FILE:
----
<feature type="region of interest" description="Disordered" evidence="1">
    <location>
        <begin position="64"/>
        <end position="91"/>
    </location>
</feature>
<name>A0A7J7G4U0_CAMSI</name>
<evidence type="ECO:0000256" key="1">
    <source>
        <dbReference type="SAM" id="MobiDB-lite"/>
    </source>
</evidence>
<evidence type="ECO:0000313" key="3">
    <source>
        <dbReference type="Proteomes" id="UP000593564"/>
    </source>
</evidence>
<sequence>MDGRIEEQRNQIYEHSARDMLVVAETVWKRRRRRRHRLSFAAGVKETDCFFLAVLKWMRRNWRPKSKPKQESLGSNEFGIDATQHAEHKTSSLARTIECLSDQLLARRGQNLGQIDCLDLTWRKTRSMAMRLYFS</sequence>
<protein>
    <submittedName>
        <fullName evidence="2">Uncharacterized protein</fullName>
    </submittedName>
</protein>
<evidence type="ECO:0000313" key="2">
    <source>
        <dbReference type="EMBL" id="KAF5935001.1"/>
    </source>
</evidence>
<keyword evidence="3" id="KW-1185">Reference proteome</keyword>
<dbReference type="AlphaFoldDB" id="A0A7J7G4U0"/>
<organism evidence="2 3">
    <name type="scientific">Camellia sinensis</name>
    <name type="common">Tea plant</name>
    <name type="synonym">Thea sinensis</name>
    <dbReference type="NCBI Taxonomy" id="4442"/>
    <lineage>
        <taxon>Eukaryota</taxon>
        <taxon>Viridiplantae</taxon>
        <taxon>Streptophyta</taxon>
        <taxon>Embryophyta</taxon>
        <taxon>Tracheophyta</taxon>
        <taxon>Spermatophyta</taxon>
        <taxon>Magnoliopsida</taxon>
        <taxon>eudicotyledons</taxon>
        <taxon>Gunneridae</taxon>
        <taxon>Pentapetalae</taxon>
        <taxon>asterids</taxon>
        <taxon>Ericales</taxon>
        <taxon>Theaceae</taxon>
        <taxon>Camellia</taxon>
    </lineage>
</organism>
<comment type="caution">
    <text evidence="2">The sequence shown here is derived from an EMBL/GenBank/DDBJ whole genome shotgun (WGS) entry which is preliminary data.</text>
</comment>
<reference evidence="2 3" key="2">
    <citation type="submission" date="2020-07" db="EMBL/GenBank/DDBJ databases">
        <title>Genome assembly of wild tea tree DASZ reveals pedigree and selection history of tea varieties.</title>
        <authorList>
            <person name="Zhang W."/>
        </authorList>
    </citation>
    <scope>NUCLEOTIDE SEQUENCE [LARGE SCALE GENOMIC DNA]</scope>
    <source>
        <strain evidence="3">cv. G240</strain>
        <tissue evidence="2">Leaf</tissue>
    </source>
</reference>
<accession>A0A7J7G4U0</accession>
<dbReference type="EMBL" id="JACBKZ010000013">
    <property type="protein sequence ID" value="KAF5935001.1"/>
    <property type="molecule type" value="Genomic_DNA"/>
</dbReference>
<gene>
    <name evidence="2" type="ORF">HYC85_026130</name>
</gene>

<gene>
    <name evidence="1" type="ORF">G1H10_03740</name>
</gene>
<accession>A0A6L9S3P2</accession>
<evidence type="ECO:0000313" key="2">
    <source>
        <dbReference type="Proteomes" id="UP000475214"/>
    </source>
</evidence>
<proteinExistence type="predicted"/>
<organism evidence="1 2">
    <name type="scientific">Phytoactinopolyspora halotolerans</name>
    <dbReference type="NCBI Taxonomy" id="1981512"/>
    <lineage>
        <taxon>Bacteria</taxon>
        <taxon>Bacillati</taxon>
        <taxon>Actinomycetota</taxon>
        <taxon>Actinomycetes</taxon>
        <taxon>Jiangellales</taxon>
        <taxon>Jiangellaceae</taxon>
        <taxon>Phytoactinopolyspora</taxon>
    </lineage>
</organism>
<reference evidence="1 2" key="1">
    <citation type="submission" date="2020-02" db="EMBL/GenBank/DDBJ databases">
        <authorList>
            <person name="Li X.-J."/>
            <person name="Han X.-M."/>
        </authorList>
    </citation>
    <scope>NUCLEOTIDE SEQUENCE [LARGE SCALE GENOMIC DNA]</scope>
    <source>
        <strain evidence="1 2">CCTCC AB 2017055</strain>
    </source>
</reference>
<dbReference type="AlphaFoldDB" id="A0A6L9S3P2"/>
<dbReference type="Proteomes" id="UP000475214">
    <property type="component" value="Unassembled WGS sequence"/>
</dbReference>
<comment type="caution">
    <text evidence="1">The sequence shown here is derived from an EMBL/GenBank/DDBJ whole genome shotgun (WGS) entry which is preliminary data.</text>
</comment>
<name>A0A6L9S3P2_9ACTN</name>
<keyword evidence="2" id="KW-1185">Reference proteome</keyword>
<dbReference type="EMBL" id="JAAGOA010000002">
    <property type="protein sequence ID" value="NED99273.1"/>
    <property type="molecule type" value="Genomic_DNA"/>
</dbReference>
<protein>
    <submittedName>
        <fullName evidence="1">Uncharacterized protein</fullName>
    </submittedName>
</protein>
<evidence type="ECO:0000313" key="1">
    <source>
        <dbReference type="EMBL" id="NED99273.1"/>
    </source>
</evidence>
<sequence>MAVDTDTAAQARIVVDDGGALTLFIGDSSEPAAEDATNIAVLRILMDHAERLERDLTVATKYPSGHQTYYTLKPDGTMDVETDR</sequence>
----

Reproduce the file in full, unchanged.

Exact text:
<feature type="region of interest" description="Disordered" evidence="1">
    <location>
        <begin position="64"/>
        <end position="91"/>
    </location>
</feature>
<name>A0A7J7G4U0_CAMSI</name>
<evidence type="ECO:0000256" key="1">
    <source>
        <dbReference type="SAM" id="MobiDB-lite"/>
    </source>
</evidence>
<evidence type="ECO:0000313" key="3">
    <source>
        <dbReference type="Proteomes" id="UP000593564"/>
    </source>
</evidence>
<sequence>MDGRIEEQRNQIYEHSARDMLVVAETVWKRRRRRRHRLSFAAGVKETDCFFLAVLKWMRRNWRPKSKPKQESLGSNEFGIDATQHAEHKTSSLARTIECLSDQLLARRGQNLGQIDCLDLTWRKTRSMAMRLYFS</sequence>
<protein>
    <submittedName>
        <fullName evidence="2">Uncharacterized protein</fullName>
    </submittedName>
</protein>
<evidence type="ECO:0000313" key="2">
    <source>
        <dbReference type="EMBL" id="KAF5935001.1"/>
    </source>
</evidence>
<keyword evidence="3" id="KW-1185">Reference proteome</keyword>
<dbReference type="AlphaFoldDB" id="A0A7J7G4U0"/>
<organism evidence="2 3">
    <name type="scientific">Camellia sinensis</name>
    <name type="common">Tea plant</name>
    <name type="synonym">Thea sinensis</name>
    <dbReference type="NCBI Taxonomy" id="4442"/>
    <lineage>
        <taxon>Eukaryota</taxon>
        <taxon>Viridiplantae</taxon>
        <taxon>Streptophyta</taxon>
        <taxon>Embryophyta</taxon>
        <taxon>Tracheophyta</taxon>
        <taxon>Spermatophyta</taxon>
        <taxon>Magnoliopsida</taxon>
        <taxon>eudicotyledons</taxon>
        <taxon>Gunneridae</taxon>
        <taxon>Pentapetalae</taxon>
        <taxon>asterids</taxon>
        <taxon>Ericales</taxon>
        <taxon>Theaceae</taxon>
        <taxon>Camellia</taxon>
    </lineage>
</organism>
<comment type="caution">
    <text evidence="2">The sequence shown here is derived from an EMBL/GenBank/DDBJ whole genome shotgun (WGS) entry which is preliminary data.</text>
</comment>
<reference evidence="2 3" key="2">
    <citation type="submission" date="2020-07" db="EMBL/GenBank/DDBJ databases">
        <title>Genome assembly of wild tea tree DASZ reveals pedigree and selection history of tea varieties.</title>
        <authorList>
            <person name="Zhang W."/>
        </authorList>
    </citation>
    <scope>NUCLEOTIDE SEQUENCE [LARGE SCALE GENOMIC DNA]</scope>
    <source>
        <strain evidence="3">cv. G240</strain>
        <tissue evidence="2">Leaf</tissue>
    </source>
</reference>
<accession>A0A7J7G4U0</accession>
<dbReference type="EMBL" id="JACBKZ010000013">
    <property type="protein sequence ID" value="KAF5935001.1"/>
    <property type="molecule type" value="Genomic_DNA"/>
</dbReference>
<gene>
    <name evidence="2" type="ORF">HYC85_026130</name>
</gene>

<gene>
    <name evidence="1" type="ORF">G1H10_03740</name>
</gene>
<accession>A0A6L9S3P2</accession>
<evidence type="ECO:0000313" key="2">
    <source>
        <dbReference type="Proteomes" id="UP000475214"/>
    </source>
</evidence>
<proteinExistence type="predicted"/>
<organism evidence="1 2">
    <name type="scientific">Phytoactinopolyspora halotolerans</name>
    <dbReference type="NCBI Taxonomy" id="1981512"/>
    <lineage>
        <taxon>Bacteria</taxon>
        <taxon>Bacillati</taxon>
        <taxon>Actinomycetota</taxon>
        <taxon>Actinomycetes</taxon>
        <taxon>Jiangellales</taxon>
        <taxon>Jiangellaceae</taxon>
        <taxon>Phytoactinopolyspora</taxon>
    </lineage>
</organism>
<reference evidence="1 2" key="1">
    <citation type="submission" date="2020-02" db="EMBL/GenBank/DDBJ databases">
        <authorList>
            <person name="Li X.-J."/>
            <person name="Han X.-M."/>
        </authorList>
    </citation>
    <scope>NUCLEOTIDE SEQUENCE [LARGE SCALE GENOMIC DNA]</scope>
    <source>
        <strain evidence="1 2">CCTCC AB 2017055</strain>
    </source>
</reference>
<dbReference type="AlphaFoldDB" id="A0A6L9S3P2"/>
<dbReference type="Proteomes" id="UP000475214">
    <property type="component" value="Unassembled WGS sequence"/>
</dbReference>
<comment type="caution">
    <text evidence="1">The sequence shown here is derived from an EMBL/GenBank/DDBJ whole genome shotgun (WGS) entry which is preliminary data.</text>
</comment>
<name>A0A6L9S3P2_9ACTN</name>
<keyword evidence="2" id="KW-1185">Reference proteome</keyword>
<dbReference type="EMBL" id="JAAGOA010000002">
    <property type="protein sequence ID" value="NED99273.1"/>
    <property type="molecule type" value="Genomic_DNA"/>
</dbReference>
<protein>
    <submittedName>
        <fullName evidence="1">Uncharacterized protein</fullName>
    </submittedName>
</protein>
<evidence type="ECO:0000313" key="1">
    <source>
        <dbReference type="EMBL" id="NED99273.1"/>
    </source>
</evidence>
<sequence>MAVDTDTAAQARIVVDDGGALTLFIGDSSEPAAEDATNIAVLRILMDHAERLERDLTVATKYPSGHQTYYTLKPDGTMDVETDR</sequence>